The Mornin' Mail is published every weekday except major holidays
Tuesday, April 2, 2002 Volume X, Number 202

did ya know?

Did Ya Know?. . .The City of Carthage Recycling Drop-Off Center and Composting Lot, 1309 Oak Hill Rd., hours of operation will be from 10 a.m.-6 p.m. Tues-Sat. effective Tues., April 2nd.

Did Ya Know?. . .The Jasper County Health Department has a free Hepatitis A vaccine available for children 2-18 years of age. Call 417-358-3111 or 1-877-879-9131.

Did Ya Know?. . .The regular monthly meeting of the Friends of the Civil War Museum will be held at 6 p.m. on Wed. April 3rd, at the museum, one block north of the square. The Friends will host a Special Memorial Dedication Ceremony for Jim Lobbey at 6:30 p.m., on behalf of Marvin and Irene VanGilder. Mr Lobbey's widow, Chris, will be present. The public is encouraged to attend.

today's laugh

Husband: Why do you always wish for something you haven’t got?
Wife: What else could one wish for?

A fellow walked up to me and said, "Stick ‘em down."
I said, "You mean stick ‘em up."
He said, "No wonder I haven’t made any money."

One nice thing about small sport cars ...if you flood the carburetor, you can just put the car over your shoulder and burp it.


A Chronological Record of Events as they have Transpired in the City and County since our last Issue.


Portrait and Sketch of I. F. Shannon, the Republican Nominee.

I. F. Shannon, the republican candidate for city attorney, is a native of Indiana. He was educated in the common schools and Hanover college, studied law and came west. In 1895 he came to Carthage and was admitted to the bar of the state. He has made a reputation as a sound lawyer and safe counselor.

During the two terms in which his brother, H. L. Shannon, was prosecuting attorney of the county, I. F. Shannon assisted him in the work of that office, among other things, drawing most of the indictments, and it is a matter of record that during those terms an uncommonly small proportion of indictments failed to stand all legal test applied to them.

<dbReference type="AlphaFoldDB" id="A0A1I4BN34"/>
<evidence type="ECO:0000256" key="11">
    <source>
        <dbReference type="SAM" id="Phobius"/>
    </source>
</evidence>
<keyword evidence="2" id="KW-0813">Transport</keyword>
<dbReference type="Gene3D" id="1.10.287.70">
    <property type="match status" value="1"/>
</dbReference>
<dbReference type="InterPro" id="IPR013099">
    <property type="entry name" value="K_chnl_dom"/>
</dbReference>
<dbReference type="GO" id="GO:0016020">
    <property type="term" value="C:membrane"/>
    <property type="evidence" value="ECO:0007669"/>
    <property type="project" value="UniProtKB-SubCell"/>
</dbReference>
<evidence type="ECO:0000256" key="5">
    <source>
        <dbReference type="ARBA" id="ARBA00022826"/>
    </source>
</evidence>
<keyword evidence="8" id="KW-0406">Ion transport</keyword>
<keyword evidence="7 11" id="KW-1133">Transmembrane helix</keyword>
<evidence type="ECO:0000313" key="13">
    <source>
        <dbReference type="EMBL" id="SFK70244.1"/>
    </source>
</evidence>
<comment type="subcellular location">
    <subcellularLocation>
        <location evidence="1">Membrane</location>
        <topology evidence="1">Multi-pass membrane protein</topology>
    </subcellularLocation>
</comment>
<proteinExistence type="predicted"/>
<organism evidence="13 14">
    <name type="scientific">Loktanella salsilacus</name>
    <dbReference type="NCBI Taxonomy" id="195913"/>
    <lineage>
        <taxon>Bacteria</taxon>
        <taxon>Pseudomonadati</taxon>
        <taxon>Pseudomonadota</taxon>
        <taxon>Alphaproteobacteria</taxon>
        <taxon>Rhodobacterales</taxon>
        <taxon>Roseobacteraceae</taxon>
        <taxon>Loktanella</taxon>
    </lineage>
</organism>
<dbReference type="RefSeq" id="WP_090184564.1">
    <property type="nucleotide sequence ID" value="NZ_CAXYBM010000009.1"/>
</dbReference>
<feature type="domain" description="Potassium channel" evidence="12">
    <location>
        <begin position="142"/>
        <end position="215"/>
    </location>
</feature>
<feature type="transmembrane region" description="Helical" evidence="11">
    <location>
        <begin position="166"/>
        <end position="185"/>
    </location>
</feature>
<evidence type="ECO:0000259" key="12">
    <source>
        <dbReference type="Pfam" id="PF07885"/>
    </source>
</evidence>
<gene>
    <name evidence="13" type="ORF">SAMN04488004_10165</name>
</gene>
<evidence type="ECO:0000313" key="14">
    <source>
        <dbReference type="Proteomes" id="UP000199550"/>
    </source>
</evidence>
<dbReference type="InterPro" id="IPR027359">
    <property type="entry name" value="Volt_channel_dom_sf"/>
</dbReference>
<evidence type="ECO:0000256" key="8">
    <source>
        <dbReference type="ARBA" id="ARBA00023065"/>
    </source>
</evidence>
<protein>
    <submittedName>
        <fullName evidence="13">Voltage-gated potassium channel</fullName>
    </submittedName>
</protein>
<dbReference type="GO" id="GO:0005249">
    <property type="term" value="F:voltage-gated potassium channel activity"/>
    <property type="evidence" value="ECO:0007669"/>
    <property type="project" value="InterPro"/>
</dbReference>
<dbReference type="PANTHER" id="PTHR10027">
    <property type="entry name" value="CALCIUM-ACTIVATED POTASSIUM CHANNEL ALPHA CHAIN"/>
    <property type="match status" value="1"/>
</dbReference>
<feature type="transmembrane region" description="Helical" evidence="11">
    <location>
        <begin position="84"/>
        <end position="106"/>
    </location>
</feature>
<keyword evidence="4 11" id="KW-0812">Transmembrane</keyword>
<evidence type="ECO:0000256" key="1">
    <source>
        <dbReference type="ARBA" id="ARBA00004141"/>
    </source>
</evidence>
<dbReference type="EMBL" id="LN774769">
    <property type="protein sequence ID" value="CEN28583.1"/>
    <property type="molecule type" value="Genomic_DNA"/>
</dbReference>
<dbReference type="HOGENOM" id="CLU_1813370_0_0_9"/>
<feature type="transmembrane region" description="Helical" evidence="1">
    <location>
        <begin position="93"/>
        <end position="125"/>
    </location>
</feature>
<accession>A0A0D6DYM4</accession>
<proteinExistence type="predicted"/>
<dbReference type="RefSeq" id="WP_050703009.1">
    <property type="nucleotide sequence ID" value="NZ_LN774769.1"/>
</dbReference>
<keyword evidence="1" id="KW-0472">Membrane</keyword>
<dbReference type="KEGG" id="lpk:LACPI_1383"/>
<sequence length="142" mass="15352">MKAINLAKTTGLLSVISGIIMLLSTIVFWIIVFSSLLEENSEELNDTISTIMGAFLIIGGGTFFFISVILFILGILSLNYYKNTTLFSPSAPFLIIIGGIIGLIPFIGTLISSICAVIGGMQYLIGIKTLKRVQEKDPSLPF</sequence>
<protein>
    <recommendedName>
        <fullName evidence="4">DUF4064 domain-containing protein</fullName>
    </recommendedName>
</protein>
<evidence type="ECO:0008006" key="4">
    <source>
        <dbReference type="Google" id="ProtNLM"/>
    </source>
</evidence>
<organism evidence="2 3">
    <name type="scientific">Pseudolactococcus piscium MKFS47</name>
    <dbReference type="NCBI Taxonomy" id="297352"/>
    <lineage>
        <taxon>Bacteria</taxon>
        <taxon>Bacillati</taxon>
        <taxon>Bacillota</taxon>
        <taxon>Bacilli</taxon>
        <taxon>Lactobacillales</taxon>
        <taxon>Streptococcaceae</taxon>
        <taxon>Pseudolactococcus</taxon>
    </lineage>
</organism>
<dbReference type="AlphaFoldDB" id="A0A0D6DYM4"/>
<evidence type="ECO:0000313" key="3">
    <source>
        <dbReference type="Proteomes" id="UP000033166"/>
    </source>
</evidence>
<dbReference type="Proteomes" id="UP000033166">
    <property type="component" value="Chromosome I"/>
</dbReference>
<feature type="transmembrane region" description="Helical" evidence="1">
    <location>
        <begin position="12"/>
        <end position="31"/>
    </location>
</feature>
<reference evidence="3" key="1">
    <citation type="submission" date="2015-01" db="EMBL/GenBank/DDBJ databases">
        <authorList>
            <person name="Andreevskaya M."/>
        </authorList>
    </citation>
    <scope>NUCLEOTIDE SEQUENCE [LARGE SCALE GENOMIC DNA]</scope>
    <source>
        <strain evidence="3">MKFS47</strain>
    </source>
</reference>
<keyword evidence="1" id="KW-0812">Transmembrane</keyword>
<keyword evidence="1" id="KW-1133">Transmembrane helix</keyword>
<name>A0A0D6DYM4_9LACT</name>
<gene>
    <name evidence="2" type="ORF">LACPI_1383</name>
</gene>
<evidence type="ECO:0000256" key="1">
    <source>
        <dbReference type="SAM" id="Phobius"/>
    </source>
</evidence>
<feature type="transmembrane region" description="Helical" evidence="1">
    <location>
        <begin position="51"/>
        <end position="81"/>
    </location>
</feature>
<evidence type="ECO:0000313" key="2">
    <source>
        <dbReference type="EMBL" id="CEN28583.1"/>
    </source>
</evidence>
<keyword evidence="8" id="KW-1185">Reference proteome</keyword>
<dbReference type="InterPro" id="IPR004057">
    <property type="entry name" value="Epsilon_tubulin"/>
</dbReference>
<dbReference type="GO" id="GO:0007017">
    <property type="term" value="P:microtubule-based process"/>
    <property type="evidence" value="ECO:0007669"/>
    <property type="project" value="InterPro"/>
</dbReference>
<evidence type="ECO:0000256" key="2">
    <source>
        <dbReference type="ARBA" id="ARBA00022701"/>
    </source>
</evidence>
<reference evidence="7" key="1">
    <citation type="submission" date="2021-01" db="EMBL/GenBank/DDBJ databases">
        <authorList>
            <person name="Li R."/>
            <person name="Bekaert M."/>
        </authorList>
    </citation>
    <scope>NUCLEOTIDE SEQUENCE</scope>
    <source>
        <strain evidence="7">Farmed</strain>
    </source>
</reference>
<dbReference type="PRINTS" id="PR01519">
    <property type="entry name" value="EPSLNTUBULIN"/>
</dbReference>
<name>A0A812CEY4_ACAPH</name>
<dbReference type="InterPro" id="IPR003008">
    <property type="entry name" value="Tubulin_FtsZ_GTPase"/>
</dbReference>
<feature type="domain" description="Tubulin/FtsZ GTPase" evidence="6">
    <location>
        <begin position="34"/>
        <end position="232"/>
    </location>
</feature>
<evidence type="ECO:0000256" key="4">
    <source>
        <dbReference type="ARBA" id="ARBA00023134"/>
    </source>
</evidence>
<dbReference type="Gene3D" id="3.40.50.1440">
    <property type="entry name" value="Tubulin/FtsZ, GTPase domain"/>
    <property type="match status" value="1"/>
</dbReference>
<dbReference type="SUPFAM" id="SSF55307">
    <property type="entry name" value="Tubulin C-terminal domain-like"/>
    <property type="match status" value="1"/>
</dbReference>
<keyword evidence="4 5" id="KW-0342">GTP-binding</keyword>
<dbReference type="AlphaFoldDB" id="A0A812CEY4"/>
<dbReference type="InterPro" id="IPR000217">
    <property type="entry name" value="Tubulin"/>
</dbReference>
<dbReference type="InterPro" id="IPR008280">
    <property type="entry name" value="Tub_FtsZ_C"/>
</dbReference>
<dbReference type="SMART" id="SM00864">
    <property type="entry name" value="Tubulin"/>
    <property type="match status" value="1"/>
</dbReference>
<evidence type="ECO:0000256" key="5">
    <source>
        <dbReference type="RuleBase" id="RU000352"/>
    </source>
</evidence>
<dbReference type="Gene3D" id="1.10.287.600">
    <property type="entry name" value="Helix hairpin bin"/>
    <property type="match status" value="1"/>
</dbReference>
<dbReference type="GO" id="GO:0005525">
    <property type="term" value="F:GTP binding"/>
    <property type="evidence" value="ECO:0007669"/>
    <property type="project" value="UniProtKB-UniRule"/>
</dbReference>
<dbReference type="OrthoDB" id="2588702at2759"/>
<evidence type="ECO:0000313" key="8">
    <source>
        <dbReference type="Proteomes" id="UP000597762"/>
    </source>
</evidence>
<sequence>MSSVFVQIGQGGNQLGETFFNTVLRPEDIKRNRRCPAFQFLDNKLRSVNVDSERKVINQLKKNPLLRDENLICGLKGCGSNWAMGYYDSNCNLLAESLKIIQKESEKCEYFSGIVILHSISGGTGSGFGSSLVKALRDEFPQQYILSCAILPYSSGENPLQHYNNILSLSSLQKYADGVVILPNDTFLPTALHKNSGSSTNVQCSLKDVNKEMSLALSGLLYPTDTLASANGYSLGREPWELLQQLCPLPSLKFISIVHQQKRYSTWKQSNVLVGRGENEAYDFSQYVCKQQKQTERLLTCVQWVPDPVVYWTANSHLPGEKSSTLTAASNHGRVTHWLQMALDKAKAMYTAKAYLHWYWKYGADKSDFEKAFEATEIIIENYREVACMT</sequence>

In that connection, Mr. Shannon acquired a distinction which reflects great credit on his care and accuracy as a lawyer. He drew an indictment in a peculiar case of false pretenses, one of the most difficult and technical crimes to charge. The case was that of the State vs. Feazell, reported in 132 Mo. 178, Judge Crow, on motion of one of the most prominent members of the bar, quashed the indictment and the State appealed. The Supreme Court reversed Judge Crow and the entire indictment is printed as an approved form in Vol. 8, page 547 of the Encyclopedia of Pleadings and Forms, a voluminous legal work published in Northport, N. Y.

Mr. Shannon has a family, and is generally known in the city and bears an unblemished reputation in every respect. His experience and mature judgment eminently qualify him for the discharge of all of the important duties of the office for which he has been nominated by the Republican party, and yet he is young enough to actively attend to them all in person.

  Today's Feature

Missouri Mule Feature at Powers Museum.

news release

The traveling exhibit, Alive and Kicking: The Missouri Mule, Then and Now examines the historical development, present uses and folklore surrounding the Missouri Mule.

This exhibit was developed by the Department of Natural Resources’ Missouri State Museum and the Missouri Cultural Heritage Center at the University of Missouri and is part of the museum’s Traveling Exhibit Program. The program will continue at the Powers Museum, 1617 W. Oak Street, now until late April. Admission is free.What creature can have no offspring but continues to have more of its kind reborn? The Missouri Mule.

The mule, reputed to be the most stubborn animal alive, is the hybrid of a male donkey (jack) and a female horse (mare). Because of this genetic cross, the mules cannot reproduce: every mule must have a donkey and a horse for parents. The result is an animal with the horse’s massive size and weight, and the donkey’s features, intelligence, agility and endurance. This combination created an animal highly suitable for farm work in the 19th Century.